A few years ago I applied for a job promotion at work. One of the qualifiers was to pass an aptitude test for the position and my score was one of the highest on the test.
A fellow co-worker wanted the same job, took the test and failed. Management wanted to fill the position with my co-worker and allowed him to take the test as many times needed to pass it. Eventually he passed and gained the position. This is one of the first times I realized it is not what you know, but who you know.
The core principle behind this is that you use relationships to gain an advantage or get ahead. Modern day society calls this networking, but to me it sounds more like the old fashioned term called ‘bootlicking.’ Name calling was the primary resistance against those who would try this when I was a kid. Terms like ‘teachers pet’ or ‘brown nose’ along with other crass remarks that would just might be better left in a sex therapy session were used against those who would try this. But for now is has become an acceptable practice and is encouraged in the workplace as a way of getting things done as well as making people more innovative.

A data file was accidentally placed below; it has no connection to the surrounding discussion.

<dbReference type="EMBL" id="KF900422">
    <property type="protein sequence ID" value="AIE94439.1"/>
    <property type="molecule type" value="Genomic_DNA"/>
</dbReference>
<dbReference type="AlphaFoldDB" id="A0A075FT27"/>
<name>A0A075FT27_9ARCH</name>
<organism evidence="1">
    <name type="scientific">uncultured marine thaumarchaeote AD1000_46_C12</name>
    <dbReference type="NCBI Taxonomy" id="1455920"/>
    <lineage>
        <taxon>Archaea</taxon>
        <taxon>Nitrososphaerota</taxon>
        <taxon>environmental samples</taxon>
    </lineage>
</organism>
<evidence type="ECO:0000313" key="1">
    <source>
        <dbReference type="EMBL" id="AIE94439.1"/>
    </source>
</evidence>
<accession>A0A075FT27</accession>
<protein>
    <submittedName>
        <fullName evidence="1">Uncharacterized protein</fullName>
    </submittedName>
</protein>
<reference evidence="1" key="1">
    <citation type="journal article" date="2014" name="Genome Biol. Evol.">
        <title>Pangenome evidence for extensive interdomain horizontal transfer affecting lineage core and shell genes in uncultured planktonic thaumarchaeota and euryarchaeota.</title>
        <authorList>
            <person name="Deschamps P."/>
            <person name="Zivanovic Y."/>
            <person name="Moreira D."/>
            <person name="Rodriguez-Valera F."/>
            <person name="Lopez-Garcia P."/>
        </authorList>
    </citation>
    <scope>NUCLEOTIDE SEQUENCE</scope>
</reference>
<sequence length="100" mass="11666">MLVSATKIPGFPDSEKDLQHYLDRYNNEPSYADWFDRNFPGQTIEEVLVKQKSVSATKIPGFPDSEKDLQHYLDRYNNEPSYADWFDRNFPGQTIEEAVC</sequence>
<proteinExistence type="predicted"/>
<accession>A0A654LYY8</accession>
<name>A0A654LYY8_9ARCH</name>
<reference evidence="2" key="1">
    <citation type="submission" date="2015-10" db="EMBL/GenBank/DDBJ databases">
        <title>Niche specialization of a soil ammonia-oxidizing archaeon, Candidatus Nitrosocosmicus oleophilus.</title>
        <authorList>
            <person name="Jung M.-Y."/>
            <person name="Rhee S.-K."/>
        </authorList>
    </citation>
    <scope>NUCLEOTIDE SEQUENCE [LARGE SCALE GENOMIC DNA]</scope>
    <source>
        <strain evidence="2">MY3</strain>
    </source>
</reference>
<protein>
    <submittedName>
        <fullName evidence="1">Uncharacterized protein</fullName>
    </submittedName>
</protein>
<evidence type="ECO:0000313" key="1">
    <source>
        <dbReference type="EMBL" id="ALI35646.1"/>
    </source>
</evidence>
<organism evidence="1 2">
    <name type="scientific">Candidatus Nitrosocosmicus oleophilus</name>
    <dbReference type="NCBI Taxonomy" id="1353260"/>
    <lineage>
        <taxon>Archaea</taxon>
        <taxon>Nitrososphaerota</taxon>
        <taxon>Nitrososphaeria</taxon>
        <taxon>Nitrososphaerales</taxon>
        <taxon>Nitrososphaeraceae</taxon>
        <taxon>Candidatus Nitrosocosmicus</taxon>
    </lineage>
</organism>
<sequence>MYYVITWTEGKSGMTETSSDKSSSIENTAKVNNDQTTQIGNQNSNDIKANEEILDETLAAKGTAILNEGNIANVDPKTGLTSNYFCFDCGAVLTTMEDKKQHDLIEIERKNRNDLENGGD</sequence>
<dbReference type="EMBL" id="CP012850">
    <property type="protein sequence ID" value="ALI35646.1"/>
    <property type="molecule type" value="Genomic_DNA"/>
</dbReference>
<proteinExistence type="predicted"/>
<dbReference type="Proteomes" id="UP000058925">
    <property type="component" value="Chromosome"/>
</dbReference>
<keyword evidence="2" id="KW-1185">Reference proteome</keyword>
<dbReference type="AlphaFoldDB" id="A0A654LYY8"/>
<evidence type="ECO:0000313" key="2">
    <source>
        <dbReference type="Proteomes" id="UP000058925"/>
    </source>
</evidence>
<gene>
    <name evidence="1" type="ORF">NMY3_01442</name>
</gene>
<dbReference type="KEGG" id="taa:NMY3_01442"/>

So why is networking bad? For one it is not genuine. How is one to have an honest conversation with someone who is merely digging for information they can use against you so they can get ahead? Networking has no honor.
Second, networking has no merit. They did not obtain their position because they earned it; they achieved their title because they are sycophants. It is nothing more than the good old boys club patting each other on the back while the rest of us do their bidding and because we do our jobs, we do their job too. By merely networking sycophants will mix incompetence with empowerment, the absurd will happen, countermeasures will be made, and the rest of us will learn to live with it while developing a good sense of humor watching the whole thing enfold.
Third networking produces a sense of apathy. Networkers do not want to exasperate those they want to impress. They sign the forms, follow the rules, obey the orders and they do not consider the sociopathic implications of their actions.
On a micro level this might be all right. But when we consider the bigger picture with a six trillion dollar unnecessary war, predatory loans which nearly bankrupt the country, and a health care bill that is not a health care bill, but a tax write off for the rich, we cannot afford networking leadership.